Friday, August 19, 2022

The Capitalist System and the Food Crisis

 Worsening harvests, infertile soil and increasing food poverty are affecting the majority of small farmers across the globe, especially in the Global South. But the climate and food crises are not isolated phenomena. They are the result of a global capitalist system that has prioritised big corporate agricultural profits over people and the planet.

“Most farmers can no longer produce adequate food for their families,” says Vladimir Chilinya, a Zambian coordinator for FIAN International, an organisation that campaigns for the democratisation of food and nutrition.“Profit-making entities control our food systems… including the production and distribution of seed.” He explained, “Under recent policy changes, priority is given to maize production. This is one of the key drivers for monocropping, which is responsible for the reduction in varieties of available foods in Zambia.” 

FIAN is documenting how the corporate control of agriculture is weakening food security. Seed systems have gone from being cooperative-led (which gives farmers more agency and fair prices) to being corporate-led (which prioritises profits).

In May, U.N. Secretary-General Antonio Guterres warned that the number of people living in famine conditions has increased by more than 500 percent since 2016, and more than 270 million people are now living in extreme food insecurity.

While Putin’s invasion of Ukraine and Western sanctions on Russia has exacerbated this crisis climate change and capitalism are the primary engines behind this global food emergency.

By 2030, global warming will have diminished the world’s average agricultural production by more than a fifth

In Zambia, the maize harvest for 2021/22 is expected to be down by a quarter, thanks to droughts and flash floods between 2019 and 2021,

The so-called “Green Revolution”  was a collaboration between India and the U.S. with USAID and the Ford Foundation being key actors)] and was dependent on agrochemical usage and intensive plant breeding. High-yielding hybrid crops were introduced – the main one being IR8, a semi-dwarf rice variety – alongside the use of fertilisers, pesticides and lots of groundwater (these high-yielding crops required a lot more water). Calorific food was valued over nutrition, and these foods had costly inputs.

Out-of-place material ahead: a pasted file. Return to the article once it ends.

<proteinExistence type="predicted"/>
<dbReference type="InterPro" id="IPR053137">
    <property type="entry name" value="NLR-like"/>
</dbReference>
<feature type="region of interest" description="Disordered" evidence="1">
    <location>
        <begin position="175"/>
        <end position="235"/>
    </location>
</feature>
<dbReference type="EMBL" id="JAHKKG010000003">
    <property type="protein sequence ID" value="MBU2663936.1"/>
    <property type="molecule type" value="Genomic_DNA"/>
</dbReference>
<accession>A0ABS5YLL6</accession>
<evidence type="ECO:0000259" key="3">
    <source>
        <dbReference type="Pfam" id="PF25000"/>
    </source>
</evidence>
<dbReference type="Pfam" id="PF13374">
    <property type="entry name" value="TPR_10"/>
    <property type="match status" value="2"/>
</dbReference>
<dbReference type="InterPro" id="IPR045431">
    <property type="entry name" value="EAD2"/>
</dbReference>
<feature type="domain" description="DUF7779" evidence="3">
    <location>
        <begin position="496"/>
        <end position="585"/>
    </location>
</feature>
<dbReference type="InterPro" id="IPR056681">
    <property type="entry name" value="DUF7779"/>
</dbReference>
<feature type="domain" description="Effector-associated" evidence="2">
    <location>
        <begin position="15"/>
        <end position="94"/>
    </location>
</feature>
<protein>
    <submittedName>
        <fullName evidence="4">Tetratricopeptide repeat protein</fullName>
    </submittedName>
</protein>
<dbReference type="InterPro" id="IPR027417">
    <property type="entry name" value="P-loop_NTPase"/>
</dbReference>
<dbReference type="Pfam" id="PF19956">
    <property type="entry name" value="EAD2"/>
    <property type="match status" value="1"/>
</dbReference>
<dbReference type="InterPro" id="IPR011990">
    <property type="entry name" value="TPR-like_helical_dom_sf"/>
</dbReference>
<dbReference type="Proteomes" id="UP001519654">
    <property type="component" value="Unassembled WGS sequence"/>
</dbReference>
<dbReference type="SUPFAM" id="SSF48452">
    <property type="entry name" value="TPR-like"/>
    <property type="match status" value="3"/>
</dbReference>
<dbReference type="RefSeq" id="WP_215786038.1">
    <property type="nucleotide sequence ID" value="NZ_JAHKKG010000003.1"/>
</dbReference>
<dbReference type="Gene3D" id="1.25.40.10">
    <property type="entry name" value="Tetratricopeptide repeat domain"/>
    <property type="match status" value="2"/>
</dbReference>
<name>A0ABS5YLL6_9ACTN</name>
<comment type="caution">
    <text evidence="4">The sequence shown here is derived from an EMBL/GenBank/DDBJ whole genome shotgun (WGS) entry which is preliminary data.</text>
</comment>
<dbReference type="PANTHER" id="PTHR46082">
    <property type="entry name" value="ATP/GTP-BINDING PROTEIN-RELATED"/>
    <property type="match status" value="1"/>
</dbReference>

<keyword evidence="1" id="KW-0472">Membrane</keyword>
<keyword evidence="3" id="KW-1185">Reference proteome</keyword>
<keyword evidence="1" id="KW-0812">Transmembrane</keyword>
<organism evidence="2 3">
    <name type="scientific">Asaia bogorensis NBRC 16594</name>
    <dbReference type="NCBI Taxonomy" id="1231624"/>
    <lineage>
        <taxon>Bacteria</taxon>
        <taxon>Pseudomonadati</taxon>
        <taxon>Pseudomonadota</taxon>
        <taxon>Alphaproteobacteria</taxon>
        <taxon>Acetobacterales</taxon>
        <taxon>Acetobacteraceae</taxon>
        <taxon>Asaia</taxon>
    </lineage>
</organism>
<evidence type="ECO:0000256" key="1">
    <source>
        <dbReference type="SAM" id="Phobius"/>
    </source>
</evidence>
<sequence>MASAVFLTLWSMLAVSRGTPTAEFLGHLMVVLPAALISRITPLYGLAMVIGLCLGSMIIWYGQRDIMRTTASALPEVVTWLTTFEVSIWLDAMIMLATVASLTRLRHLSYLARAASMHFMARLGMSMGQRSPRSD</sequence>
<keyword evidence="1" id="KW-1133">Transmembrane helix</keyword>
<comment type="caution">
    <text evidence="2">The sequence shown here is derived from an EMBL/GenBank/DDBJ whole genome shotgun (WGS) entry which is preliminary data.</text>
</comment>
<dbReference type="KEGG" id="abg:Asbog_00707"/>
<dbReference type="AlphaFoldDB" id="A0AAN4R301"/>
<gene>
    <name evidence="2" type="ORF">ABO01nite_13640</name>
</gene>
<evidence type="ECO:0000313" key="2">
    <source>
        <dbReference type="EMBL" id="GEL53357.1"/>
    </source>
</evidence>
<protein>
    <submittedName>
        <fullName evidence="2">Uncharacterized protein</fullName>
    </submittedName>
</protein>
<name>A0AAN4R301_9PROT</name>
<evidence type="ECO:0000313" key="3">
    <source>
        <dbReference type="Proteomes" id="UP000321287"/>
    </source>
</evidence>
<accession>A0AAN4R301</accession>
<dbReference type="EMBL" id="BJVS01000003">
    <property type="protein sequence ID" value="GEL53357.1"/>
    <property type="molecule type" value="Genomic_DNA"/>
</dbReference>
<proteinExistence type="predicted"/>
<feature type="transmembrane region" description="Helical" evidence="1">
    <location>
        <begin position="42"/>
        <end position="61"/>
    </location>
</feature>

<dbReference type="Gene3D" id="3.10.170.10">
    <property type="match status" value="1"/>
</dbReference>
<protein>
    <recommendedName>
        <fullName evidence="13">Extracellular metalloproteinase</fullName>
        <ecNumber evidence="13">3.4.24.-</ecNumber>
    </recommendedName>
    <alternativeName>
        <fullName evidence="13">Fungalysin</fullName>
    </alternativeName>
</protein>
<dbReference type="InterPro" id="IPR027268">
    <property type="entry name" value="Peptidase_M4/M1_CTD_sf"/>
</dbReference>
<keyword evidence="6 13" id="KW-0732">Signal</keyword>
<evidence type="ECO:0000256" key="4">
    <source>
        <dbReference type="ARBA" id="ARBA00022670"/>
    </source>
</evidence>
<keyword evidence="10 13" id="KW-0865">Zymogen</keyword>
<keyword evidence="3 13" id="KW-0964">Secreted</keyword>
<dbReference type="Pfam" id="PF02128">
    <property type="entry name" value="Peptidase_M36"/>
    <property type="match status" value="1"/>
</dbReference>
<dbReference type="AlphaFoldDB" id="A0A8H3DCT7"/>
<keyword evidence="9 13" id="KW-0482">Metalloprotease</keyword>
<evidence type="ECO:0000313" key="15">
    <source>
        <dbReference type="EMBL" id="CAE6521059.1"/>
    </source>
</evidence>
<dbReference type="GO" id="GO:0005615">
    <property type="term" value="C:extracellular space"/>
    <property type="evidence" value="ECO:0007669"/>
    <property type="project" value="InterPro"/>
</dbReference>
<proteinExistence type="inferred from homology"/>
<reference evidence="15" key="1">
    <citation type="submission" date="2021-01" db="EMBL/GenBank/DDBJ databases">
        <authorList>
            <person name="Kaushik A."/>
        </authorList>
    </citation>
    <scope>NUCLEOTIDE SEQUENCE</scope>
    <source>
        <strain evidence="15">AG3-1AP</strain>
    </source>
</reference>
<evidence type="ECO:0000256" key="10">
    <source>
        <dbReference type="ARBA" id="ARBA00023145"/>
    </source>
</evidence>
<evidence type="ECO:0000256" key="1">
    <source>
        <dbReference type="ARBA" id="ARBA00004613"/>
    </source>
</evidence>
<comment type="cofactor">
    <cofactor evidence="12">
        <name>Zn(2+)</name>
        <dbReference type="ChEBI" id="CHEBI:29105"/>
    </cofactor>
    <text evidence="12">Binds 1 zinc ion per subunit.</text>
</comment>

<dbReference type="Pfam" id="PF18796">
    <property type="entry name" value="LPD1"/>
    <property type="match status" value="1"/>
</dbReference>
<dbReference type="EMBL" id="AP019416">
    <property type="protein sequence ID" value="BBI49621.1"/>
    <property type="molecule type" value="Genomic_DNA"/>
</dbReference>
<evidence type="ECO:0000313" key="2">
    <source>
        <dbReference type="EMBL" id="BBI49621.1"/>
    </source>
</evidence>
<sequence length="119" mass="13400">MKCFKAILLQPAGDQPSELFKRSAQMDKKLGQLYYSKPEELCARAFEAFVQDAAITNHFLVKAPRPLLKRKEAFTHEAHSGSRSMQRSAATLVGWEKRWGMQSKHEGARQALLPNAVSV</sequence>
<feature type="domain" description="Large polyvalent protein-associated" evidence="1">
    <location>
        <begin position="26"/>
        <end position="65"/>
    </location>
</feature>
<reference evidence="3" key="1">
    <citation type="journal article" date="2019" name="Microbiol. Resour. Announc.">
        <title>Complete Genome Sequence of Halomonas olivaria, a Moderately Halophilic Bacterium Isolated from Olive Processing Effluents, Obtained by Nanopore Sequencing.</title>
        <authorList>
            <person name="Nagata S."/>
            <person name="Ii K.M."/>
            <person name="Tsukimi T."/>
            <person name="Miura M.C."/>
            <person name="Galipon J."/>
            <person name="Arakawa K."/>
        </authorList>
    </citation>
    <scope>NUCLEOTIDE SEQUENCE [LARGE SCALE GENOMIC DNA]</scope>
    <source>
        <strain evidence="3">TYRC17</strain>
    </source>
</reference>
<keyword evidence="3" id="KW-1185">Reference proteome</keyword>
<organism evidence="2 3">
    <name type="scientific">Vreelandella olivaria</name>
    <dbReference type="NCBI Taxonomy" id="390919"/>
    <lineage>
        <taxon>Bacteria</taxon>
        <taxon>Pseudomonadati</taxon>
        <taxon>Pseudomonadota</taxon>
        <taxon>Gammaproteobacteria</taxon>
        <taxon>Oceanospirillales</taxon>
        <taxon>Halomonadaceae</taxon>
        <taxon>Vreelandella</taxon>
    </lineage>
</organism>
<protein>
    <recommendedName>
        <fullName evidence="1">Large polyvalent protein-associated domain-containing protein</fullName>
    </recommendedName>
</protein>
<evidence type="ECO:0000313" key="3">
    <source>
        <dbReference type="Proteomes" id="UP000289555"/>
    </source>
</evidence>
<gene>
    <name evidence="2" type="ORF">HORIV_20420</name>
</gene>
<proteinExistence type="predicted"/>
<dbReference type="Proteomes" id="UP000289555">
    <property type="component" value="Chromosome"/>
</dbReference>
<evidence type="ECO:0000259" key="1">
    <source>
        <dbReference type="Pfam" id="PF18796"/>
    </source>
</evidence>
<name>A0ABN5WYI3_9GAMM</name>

Despite occupying less than 25 percent of the world’s farmland, small-scale farmers provide 70 percent of the world’s food

This shift towards big agriculture and more profitable monocultures made small farmers more dependent on expensive chemical fertilisers, forcing them into ever greater levels of debt. In India, 10,677 agricultural workers were reported to have taken their own lives in 2020, many of them farmers trapped by mounting debts resulting from the high costs of these farming inputs.

 “Land degradation is affecting food production in Kenya because of the overuse of chemical fertilisers,” said Leondia Odongo, co-founder of social justice organisation Haki Nawiri Afrika.

In 1980, Kenya was one of the first countries to receive a structural adjustment loan from the World Bank. It was conditional on reducing essential subsidies for farmer inputs, such as fertilisers. This process instigated a shift towards farming cash crops for export, such as tea, coffee and tobacco, instead of farming key staples for the local population, such as maize, wheat and rice.

Save the Children and Oxfam found that 3.5 million people in Kenya are already suffering crisis levels of hunger – and this is likely to rise to 5 million. Meanwhile, only 2 percent of the $4.4 billion required in humanitarian aid (for Kenya, Ethiopia and Somalia) has been funded.  In the country, malnutrition remains concerningly high, with 29 percent of children in rural areas and 20 percent of children in cities being stunted. Despite experiencing deficits which threaten its population’s food security, Kenya remains a vital food exporter, with major exports in tea, coffee, vegetables and cut flowers.

Capitalism is causing the food crisis, not war | Progressive International

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